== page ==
Community Colleges Consider More Online Courses, Program Cuts Amid Projected Deficits

Southern Connecticut State University student Rakim Grant speaks at a rally before a Board of Regents meeting on Nov. 15, 2023 (CT Examiner).


TwitterFacebookCopy LinkPrintEmail

Eastern wants more online course offerings. Central wants a new program for health care sciences. And CT State, the three-month-old consolidation of the state’s 12 community colleges, is considering decreases in part-time faculty, fitness center closures and offering more college classes to high schoolers. 

These were some of the strategies that Connecticut’s public institutions of higher education presented at a Board of Regents meeting on Wednesday as methods to reduce multimillion dollar deficits projected over the next two years.  

In June, the Board of Regents ordered the colleges and universities to create plans to decrease their spending and increase revenue in anticipation of a drop in federal coronavirus relief funding.

Chief Financial Officer Lloyd Blanchard told the board that the schools were facing a $13.7 million revenue shortfall this year and a $140 million shortfall in 2025, which he attributed to a decadelong drop in enrollment and the loss of federal funds, as well as a change in the way the state covers the institutions’ fringe benefits cost.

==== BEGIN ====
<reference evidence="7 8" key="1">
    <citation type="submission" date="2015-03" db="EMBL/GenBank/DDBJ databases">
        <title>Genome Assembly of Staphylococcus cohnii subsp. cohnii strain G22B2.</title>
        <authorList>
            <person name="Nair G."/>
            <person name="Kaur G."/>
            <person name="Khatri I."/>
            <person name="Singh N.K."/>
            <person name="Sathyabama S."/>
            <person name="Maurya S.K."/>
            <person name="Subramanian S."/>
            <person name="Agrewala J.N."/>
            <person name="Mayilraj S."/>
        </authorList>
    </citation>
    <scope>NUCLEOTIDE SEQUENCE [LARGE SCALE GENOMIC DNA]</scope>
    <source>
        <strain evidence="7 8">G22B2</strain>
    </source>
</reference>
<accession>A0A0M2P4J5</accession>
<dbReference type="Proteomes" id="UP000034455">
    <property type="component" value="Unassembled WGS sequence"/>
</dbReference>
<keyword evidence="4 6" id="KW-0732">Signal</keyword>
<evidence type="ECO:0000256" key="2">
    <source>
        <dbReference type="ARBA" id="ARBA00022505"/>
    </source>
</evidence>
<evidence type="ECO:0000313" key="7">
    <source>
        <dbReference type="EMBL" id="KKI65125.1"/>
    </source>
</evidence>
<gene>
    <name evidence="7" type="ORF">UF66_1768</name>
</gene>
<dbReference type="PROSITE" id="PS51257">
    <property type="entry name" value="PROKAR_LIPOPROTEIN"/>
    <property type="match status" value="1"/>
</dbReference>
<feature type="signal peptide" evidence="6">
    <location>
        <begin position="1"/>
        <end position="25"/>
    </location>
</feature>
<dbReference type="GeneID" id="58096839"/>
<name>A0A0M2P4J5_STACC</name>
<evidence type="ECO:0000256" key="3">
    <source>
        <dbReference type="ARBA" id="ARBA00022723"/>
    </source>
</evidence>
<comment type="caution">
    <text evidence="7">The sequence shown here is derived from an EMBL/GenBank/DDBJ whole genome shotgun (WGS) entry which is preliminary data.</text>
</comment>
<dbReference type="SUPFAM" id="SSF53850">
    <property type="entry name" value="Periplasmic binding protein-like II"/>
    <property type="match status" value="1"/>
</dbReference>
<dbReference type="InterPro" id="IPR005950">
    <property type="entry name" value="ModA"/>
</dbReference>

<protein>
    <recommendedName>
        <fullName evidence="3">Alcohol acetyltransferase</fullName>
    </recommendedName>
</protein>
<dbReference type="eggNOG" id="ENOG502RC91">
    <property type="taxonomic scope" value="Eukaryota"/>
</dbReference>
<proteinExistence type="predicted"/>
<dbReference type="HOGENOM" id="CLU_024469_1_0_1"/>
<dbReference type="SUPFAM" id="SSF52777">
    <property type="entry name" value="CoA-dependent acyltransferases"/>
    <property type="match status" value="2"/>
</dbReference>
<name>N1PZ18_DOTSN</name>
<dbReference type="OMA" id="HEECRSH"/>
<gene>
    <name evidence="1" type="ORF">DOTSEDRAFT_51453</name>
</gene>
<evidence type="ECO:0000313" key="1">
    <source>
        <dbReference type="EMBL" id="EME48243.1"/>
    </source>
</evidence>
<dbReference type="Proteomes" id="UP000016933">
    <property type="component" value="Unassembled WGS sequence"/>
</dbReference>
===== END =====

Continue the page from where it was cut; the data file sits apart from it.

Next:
The schools have been warning of a budget shortfall since February, when Gov. Ned Lamont unveiled a proposed budget that then-Chief Financial Officer Ben Barnes estimated would leave the colleges and universities with a $453 million deficit over two years. Although the state Legislature increased that budget, it still fell short of what the institutions were asking for. 

Connecticut State College and Universities Chancellor Terrence Cheng said the schools had made progress in decreasing the deficit, but that there was only so much they could do. 

“This may be as far as we can go before taking more drastic, more painful, and more harmful steps. To be clear, these mitigation efforts are already having a negative impact on our faculty, our students, our staff, and our operations,” he said. 

Chris Colibee, spokesperson for the Office of Policy and Management, told CT Examiner that the state block grant for the CSCU system was higher than in previous years, and that federal COVID relief dollars were meant to be one-time funding. He also noted that enrollment at state colleges and universities had decreased 19 percent since 2019 and 30 percent since 2014. 

“The CSCU system continues to have some work to do to adjust to the market that it serves, a market whose demand has contracted over the last decade,” he said. “The administration is working closely with the CSCU system to assist it in meeting these challenges, consistent with the state government’s obligation to live within its means.”